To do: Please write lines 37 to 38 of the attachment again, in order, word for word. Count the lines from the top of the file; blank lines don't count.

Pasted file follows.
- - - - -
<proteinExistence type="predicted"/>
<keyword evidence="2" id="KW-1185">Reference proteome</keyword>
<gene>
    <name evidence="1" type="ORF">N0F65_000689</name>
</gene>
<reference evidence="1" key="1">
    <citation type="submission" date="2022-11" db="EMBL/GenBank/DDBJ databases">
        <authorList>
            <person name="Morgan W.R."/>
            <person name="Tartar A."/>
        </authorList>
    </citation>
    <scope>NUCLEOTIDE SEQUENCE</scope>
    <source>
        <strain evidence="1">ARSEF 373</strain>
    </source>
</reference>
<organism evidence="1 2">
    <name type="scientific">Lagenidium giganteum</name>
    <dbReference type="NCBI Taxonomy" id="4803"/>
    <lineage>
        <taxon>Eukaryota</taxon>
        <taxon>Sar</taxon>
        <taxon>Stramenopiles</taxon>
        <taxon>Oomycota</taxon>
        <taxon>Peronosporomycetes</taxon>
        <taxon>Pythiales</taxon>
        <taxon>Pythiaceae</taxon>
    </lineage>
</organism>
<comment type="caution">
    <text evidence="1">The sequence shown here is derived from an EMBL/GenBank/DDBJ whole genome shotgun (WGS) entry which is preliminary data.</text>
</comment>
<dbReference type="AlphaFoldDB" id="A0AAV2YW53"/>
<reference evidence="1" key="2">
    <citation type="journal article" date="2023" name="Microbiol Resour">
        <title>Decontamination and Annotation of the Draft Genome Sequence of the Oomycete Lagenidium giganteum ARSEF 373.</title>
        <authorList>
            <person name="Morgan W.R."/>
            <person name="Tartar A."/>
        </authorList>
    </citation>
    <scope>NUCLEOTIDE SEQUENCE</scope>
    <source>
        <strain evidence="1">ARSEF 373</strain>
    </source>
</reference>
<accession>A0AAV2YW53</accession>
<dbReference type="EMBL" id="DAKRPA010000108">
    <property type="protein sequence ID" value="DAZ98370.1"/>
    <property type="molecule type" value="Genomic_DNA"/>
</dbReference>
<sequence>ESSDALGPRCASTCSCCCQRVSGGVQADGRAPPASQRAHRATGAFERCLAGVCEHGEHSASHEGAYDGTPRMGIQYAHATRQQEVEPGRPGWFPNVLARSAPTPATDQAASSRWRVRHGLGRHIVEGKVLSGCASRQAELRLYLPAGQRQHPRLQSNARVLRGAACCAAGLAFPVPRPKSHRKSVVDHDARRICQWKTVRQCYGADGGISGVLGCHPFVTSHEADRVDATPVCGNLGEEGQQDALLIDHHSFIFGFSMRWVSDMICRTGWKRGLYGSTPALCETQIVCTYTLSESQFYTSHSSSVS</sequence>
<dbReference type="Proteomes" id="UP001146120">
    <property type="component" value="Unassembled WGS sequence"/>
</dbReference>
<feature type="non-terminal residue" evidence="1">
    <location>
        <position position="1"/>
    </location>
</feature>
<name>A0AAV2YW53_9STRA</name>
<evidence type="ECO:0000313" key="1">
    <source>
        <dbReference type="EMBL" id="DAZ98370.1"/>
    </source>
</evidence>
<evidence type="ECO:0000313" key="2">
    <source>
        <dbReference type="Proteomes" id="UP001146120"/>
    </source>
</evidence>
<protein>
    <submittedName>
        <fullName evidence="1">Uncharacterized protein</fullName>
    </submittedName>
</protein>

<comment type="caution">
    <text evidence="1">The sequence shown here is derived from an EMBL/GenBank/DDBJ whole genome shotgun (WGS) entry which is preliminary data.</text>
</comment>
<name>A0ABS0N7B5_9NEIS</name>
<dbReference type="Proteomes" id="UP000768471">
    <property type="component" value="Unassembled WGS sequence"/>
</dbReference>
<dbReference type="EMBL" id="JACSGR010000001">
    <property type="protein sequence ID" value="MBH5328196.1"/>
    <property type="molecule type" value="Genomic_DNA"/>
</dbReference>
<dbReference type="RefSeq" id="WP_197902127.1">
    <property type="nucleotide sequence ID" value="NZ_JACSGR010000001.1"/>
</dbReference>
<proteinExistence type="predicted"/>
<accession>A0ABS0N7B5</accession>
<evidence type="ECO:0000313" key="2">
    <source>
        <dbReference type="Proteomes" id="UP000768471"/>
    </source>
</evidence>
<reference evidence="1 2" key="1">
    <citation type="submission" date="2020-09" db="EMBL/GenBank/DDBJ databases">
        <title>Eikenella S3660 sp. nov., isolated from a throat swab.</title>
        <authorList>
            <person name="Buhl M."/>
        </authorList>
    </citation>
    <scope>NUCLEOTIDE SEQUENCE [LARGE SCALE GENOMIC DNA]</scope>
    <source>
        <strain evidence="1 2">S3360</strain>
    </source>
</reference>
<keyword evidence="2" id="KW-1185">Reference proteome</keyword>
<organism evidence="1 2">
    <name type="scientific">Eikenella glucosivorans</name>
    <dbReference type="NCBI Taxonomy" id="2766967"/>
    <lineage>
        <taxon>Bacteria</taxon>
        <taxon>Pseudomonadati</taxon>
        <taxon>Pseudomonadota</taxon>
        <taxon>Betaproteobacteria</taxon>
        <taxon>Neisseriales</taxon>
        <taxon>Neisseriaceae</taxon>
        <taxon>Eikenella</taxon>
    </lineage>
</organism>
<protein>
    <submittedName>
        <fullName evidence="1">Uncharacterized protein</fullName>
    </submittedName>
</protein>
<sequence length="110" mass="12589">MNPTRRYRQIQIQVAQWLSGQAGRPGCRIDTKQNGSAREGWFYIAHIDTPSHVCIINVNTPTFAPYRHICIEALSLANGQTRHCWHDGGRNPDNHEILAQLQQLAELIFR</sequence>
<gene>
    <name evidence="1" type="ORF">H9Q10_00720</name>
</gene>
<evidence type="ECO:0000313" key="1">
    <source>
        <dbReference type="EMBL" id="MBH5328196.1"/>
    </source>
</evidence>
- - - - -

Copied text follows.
        <title>Decontamination and Annotation of the Draft Genome Sequence of the Oomycete Lagenidium giganteum ARSEF 373.</title>
        <authorList>